* Ford sees consumer shift to smaller cars as oil rises
* Ford prepared for higher demand for fuel-efficient cars
* "Fragile" economic recovery continues despite higher gas
By Nichola Groom
SANTA BARBARA, Calif., March 3 Ford Motor Co (F.N) plans to hold the line against price discounts in the U.S. market despite pressure from competitors who have spent more heavily on incentives to boost sales in the first months of the year, Executive Chairman Bill Ford said on Thursday.
"One of the things that comes with having a better portfolio is the ability to hold back on discounts," Ford said in an interview at the Wall Street Journal ECO:nomics conference in Santa Barbara.
"We've planned our production very conservatively so we're not caught in the game of cranking out too many vehicles and then figuring out how we have to push them out the door."
Ford's rival General Motors Co (GM.N) logged an industry leading 46 percent sales gain in February, stoked by incentives that also led the industry. Ford's sales were up 14 percent for the month.
"You can't be completely immune to what your competitors are doing, but we've shown a lot of restraint in the marketplace, and I think that's appropriate," Ford said.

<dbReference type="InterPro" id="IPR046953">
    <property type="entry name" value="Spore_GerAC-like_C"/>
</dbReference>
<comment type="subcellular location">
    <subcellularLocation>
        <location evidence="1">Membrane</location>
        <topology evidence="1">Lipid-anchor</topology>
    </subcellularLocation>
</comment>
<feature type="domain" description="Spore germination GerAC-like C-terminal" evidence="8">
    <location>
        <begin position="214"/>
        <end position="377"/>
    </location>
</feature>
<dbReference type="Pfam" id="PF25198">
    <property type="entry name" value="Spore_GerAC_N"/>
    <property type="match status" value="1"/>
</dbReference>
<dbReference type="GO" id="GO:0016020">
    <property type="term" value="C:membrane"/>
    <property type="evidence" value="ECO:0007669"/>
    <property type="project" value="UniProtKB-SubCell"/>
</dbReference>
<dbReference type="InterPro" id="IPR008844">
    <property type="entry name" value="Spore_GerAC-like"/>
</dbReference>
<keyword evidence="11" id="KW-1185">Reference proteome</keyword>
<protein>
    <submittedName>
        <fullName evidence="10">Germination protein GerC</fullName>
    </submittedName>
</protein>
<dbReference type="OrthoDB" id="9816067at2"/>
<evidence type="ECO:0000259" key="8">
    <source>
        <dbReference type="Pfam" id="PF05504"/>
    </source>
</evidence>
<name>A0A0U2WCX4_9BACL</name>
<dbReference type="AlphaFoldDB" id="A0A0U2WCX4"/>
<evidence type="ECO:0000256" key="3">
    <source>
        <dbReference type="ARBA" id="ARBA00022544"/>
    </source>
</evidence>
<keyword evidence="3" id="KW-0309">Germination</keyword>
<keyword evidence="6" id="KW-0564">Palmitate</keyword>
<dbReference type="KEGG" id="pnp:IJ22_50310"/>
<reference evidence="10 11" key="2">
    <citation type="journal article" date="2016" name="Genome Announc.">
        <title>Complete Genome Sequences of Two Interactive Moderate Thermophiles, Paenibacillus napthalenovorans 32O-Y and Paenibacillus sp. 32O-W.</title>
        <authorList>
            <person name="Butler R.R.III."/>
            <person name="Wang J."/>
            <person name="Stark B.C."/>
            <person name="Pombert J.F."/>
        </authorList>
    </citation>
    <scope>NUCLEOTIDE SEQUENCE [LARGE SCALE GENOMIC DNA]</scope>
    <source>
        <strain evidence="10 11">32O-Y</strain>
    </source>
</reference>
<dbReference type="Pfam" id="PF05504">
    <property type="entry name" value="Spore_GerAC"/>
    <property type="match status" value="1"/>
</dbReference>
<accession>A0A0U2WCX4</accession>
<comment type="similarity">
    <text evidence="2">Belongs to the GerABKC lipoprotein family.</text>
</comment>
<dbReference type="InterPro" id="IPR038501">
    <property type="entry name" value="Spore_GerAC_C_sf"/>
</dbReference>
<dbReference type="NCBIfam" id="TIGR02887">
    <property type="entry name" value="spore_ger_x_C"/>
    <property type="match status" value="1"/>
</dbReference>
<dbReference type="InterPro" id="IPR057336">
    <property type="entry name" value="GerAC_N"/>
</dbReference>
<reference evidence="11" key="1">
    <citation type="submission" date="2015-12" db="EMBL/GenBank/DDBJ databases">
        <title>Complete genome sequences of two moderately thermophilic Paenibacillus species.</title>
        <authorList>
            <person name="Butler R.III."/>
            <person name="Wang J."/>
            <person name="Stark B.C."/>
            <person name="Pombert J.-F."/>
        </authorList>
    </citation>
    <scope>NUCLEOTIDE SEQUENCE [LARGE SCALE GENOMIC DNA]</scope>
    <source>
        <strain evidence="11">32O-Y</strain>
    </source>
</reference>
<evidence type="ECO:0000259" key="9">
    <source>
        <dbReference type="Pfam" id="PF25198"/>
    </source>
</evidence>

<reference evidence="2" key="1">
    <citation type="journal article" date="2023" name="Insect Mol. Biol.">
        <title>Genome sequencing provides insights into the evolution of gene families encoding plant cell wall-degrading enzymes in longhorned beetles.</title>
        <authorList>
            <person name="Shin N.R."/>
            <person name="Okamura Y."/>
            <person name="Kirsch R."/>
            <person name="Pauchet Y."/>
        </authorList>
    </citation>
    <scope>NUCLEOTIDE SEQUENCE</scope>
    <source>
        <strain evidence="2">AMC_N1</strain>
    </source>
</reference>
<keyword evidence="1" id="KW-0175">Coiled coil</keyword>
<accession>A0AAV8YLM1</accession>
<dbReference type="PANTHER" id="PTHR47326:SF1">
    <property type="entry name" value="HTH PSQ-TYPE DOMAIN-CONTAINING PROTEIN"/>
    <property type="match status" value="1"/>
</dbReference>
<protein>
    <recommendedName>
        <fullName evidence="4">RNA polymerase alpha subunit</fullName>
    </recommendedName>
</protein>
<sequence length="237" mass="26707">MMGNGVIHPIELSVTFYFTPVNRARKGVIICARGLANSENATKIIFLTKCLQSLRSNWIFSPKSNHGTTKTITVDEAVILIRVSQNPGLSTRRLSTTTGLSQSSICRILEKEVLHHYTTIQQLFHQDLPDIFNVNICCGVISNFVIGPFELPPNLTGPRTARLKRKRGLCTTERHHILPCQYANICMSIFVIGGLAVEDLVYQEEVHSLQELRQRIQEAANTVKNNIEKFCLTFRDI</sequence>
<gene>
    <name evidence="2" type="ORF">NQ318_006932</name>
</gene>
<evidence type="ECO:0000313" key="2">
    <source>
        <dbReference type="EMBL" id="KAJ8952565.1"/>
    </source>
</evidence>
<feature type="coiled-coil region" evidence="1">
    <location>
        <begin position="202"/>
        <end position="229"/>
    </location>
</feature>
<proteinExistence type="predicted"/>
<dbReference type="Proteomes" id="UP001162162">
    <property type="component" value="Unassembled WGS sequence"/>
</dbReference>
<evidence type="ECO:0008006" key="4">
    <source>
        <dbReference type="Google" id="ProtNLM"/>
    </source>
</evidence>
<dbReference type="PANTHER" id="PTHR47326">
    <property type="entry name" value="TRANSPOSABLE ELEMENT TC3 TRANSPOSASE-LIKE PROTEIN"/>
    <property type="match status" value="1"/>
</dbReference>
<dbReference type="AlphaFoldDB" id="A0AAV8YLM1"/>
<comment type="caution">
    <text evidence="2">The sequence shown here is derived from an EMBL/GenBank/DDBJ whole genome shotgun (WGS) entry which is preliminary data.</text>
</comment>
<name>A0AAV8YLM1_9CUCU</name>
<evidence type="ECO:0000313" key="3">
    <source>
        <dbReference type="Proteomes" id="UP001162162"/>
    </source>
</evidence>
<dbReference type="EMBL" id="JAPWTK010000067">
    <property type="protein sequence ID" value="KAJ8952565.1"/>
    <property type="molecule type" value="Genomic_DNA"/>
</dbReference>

With gas prices surging, Ford said he expected to see consumers shift to buying smaller, more fuel-efficient cars -- a market Ford is better placed to serve than it was the last time oil prices spiked in 2008.
U.S. oil prices were near $102 a barrel on Thursday, the highest level in nearly 2-1/2 years.
"You will see a shift, I believe, to smaller cars, smaller SUVs," Ford said. "We are very prepared. I love our portfolio because it plays right into our strategy, which is to be the fuel economy leader."
Ford also said that the economic recovery, albeit "fragile," appeared to be continuing despite higher fuel prices.
"Any time you see inflation, whether it's in basic commodities or oil or food, they all cumulatively become an issue," Ford said. "So far it looks as if the fragile recovery that we've been in is still continuing. So I think that's a good sign. But who knows? Who knows what next political event may trigger another dislocation in price."
(Reporting by Nichola Groom; Editing by Gary Hill)
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